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American Banker

Suspicious-Activity Ruling Reinforces Bank Immunity


February 18, 2003
Copyright © 2003
Thomson Financial, Inc. . All rights reserved. 

Banco Popular de Puerto Rico got a lot of unwelcome attention last month when it was fined $21.6 million for failure to report suspicious deposits that resulted in the laundering of millions of drug dollars.

Less heralded was a federal court ruling Feb. 10 in favor of the bank's reporting a potential fraud to the Federal Bureau of Investigation.

The cases are different: The January action by U.S. enforcement agencies cited "gym bags full of cash" deposited between 1995 and 2000; the most recent decision involved a lot less money in Banco Popular's dealings with one person.

But last week's ruling by the U.S. Court of Appeals for the First Circuit has broad implications for banks that file suspicious activity reports in compliance with the USA Patriot Act, according to Banco Popular's attorney.

Sam Seymour, a partner at Sullivan & Cromwell, said that if the ruling had gone the other way, "for every future filing a bank would ask: Are we exposing ourselves to liability, and should we file?"

A tangled series of events led Banco Popular to report one of its customers to the FBI for bank fraud. That report eventually resulted in his arrest and his suit against the bank.

The relationship began in June 1995, when Palmer Stoutt, the president of Rancal International Inc. and its Rancal Puerto Rico subsidiary, a car rental and information technology company, entered into negotiations with Banco Popular for a five-year, $1.5 million loan. The conditions required that the loan be collateralized with Treasury bills.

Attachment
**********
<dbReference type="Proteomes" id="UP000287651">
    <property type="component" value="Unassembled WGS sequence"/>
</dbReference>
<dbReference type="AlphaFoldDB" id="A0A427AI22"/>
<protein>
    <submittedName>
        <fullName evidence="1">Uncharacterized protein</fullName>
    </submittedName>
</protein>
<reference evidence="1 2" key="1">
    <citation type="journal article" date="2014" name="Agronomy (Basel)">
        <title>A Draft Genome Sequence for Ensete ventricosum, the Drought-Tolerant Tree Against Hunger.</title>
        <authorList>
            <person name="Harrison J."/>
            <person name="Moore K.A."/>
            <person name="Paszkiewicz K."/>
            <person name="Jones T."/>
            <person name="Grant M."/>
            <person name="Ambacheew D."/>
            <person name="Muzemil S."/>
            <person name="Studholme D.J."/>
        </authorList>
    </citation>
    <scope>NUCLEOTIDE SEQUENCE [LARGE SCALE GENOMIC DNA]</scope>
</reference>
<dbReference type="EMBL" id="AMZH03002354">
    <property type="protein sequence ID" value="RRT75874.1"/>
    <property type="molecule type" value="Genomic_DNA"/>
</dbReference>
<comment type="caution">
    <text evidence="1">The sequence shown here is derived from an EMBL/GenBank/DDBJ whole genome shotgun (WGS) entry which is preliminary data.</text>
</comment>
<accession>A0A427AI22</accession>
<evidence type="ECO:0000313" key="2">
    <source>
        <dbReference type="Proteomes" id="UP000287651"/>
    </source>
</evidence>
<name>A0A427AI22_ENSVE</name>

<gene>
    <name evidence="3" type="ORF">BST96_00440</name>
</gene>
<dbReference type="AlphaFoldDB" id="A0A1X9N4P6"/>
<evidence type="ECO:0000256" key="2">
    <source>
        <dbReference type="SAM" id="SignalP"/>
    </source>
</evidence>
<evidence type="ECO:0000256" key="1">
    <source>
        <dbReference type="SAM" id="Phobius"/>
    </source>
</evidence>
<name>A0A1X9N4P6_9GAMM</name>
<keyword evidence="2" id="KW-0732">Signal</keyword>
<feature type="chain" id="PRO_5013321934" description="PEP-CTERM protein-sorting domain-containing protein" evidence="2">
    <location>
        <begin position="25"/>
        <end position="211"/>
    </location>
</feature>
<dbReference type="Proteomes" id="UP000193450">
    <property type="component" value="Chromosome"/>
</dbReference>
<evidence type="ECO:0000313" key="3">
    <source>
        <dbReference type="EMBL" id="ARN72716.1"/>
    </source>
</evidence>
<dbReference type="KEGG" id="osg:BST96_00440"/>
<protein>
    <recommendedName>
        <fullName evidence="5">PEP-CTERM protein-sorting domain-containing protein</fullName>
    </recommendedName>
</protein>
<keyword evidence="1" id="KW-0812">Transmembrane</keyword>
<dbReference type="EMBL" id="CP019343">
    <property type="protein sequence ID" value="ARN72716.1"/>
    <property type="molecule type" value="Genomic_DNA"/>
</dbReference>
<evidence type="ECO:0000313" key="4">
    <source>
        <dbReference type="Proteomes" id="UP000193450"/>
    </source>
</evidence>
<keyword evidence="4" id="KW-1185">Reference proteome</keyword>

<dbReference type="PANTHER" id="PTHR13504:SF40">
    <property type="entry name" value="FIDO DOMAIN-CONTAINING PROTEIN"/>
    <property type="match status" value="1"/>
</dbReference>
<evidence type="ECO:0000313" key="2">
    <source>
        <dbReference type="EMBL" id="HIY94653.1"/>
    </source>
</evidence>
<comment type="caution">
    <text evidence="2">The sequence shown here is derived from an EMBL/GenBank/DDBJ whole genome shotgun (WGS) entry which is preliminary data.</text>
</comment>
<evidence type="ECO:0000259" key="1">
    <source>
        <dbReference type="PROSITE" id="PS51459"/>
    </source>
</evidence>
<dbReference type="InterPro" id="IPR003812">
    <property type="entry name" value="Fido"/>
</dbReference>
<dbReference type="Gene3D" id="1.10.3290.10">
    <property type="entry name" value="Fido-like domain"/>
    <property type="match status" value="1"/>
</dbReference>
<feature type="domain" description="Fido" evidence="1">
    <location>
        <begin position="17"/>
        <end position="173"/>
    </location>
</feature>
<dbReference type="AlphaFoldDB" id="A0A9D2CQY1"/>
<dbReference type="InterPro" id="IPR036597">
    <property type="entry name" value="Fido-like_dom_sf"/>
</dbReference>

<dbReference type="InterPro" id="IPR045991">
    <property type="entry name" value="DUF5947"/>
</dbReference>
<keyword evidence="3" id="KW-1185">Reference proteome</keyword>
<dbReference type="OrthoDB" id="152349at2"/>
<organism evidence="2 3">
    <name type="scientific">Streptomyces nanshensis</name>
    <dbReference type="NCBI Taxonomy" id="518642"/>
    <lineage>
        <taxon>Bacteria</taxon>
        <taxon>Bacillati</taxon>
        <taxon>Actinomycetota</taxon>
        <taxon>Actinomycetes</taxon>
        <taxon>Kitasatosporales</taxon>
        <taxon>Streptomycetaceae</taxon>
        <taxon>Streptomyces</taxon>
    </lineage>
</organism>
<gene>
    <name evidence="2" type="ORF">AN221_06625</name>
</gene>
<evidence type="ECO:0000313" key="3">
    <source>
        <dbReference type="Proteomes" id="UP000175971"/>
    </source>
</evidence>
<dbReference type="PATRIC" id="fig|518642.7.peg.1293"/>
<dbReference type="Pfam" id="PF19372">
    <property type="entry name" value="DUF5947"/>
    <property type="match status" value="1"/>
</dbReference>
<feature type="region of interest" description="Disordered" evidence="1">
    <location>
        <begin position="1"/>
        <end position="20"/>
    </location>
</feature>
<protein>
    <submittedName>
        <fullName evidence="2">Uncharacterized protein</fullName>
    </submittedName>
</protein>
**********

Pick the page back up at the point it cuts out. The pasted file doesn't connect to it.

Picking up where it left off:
According to the court, Mr. Stoutt obtained the collateral by arranging with Euro-Atlantic Securities, a Chicago broker-dealer, to lease $10 million in Treasuries for $300,000 a month. Euro-Atlantic required that he make a "good faith" deposit of a month's lease, which he raised by getting a $300,000 line of credit with Banco Popular.

For reasons both parties dispute, the Banco Popular branch manager refused Mr. Stoutt's August 1995 request to draw on the line of credit. Mr. Stoutt contends that the manager told him that if he deposited a check from another bank he could make an immediate withdrawal without waiting for the funds to clear.

Mr. Stoutt then deposited $300,000 at Banco Popular with a check drawn on a Citibank account in Miami. He said he thought the account had received profits from an investment in surplus Treasury bills from the Euro-Atlantic Securities arrangement.

The check bounced. In the meantime, Mr. Stoutt had transferred $300,000 from a Banco Popular account to make a deposit with Euro-Atlantic Securities, thereby overdrawing the account.

Mr. Stoutt said he was a victim of a scam by the broker-dealer and had lost his deposit without securing the promised Treasury bills, but Banco Popular officials were concerned about the size of the overdraft and concluded that he was engaged in check-kiting.

In November 1995 the bank filed a criminal complaint with the FBI, which began an investigation and later arrested Mr. Stoutt.

The charges were dismissed without prejudice a year later. In 1997, Mr. Stoutt sued Banco Popular for malicious prosecution, unlawful arrest and incarceration, and defamation. In July 2001 a court decided that the bank was immune from litigation under the safe harbor provision of the Annunzio-Wylie Anti-Money-Laundering Act.

Mr. Stoutt's attorneys argued on appeal that Banco Popular was not immune. Because it had known about his arrangement with the broker-dealer to obtain the collateral, they said, it had not acted in good faith in making the report to the FBI.

The latest court finding states that regardless of its motive, Banco Popular is protected from litigation arising from the suspicious-activity report.

The case also interested the bank regulator most involved in preventing money-laundering and other financial crimes. The Federal Reserve Board of Governors filed an amicus brief on behalf of Banco Popular.

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